What is preventative conservation?
Preventative conservation, also known as preventative care, is defined by Society for the Preservation of Natural History Collections as “actions taken to minimize or slow the rate of deterioration and to prevent damage to collections; [this] includes activities such as risk assessment, development and implementation of guidelines for continuing use and care, appropriate environmental conditions for storage and exhibition, and proper procedures for handling, packing, transport, and use. These responsibilities may be shared by collection managers, conservators, subject specialists, curators and other institutional administrators.”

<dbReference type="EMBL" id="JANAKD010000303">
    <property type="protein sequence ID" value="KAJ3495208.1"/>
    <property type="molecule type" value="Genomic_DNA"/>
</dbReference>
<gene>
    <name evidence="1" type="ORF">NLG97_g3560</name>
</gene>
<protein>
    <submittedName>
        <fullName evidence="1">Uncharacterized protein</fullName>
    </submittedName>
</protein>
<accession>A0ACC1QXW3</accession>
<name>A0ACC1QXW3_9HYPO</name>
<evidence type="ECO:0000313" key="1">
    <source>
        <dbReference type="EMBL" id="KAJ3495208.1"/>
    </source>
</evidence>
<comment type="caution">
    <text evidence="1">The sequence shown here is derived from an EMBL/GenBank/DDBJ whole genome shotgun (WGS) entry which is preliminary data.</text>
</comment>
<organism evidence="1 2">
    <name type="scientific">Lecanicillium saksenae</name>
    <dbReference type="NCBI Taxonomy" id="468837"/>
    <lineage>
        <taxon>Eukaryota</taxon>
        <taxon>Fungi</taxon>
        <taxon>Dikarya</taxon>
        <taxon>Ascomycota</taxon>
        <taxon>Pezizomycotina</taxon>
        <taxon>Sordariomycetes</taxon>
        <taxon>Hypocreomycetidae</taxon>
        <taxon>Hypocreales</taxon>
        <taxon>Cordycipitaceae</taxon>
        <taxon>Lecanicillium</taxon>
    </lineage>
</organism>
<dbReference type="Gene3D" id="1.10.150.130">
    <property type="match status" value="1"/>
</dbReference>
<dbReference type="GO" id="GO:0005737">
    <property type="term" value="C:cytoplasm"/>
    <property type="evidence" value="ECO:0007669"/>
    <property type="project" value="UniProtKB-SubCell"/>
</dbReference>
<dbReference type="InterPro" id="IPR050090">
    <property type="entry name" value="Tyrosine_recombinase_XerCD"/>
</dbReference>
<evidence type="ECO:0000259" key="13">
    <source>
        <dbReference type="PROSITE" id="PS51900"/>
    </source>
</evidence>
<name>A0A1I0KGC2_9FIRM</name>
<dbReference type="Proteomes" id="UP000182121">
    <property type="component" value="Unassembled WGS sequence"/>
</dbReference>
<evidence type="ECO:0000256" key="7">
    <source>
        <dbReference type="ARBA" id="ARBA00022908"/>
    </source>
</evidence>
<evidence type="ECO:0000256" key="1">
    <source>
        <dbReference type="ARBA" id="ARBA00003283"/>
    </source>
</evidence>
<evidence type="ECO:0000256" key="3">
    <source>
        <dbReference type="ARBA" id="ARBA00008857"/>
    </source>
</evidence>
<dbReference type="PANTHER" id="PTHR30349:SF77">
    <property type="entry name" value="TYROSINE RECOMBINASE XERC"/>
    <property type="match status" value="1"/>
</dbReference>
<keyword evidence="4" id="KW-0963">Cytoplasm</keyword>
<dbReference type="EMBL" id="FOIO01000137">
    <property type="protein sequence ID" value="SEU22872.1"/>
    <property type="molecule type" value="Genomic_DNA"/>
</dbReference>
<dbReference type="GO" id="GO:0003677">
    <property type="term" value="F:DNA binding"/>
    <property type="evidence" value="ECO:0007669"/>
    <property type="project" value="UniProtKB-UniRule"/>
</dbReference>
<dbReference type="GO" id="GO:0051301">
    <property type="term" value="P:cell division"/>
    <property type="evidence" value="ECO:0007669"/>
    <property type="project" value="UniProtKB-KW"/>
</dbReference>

For an overview of basic preventative care see the American Institute for Conservation of Art and Historic Works page.
For assessing your level of preventative conservation see the Canadian Conservation Institute’s ABC’s of Risk Management and the University of Illinois at Urbana-Champaign’s Preservation Self-Assessment Program.
For light, air quality, and temperature concerns see the Northeast Document Conservation Center’s guidelines. For monitoring and controlling UV light levels in your museum and galleries, see this advice from Preservation Equipment Ltd.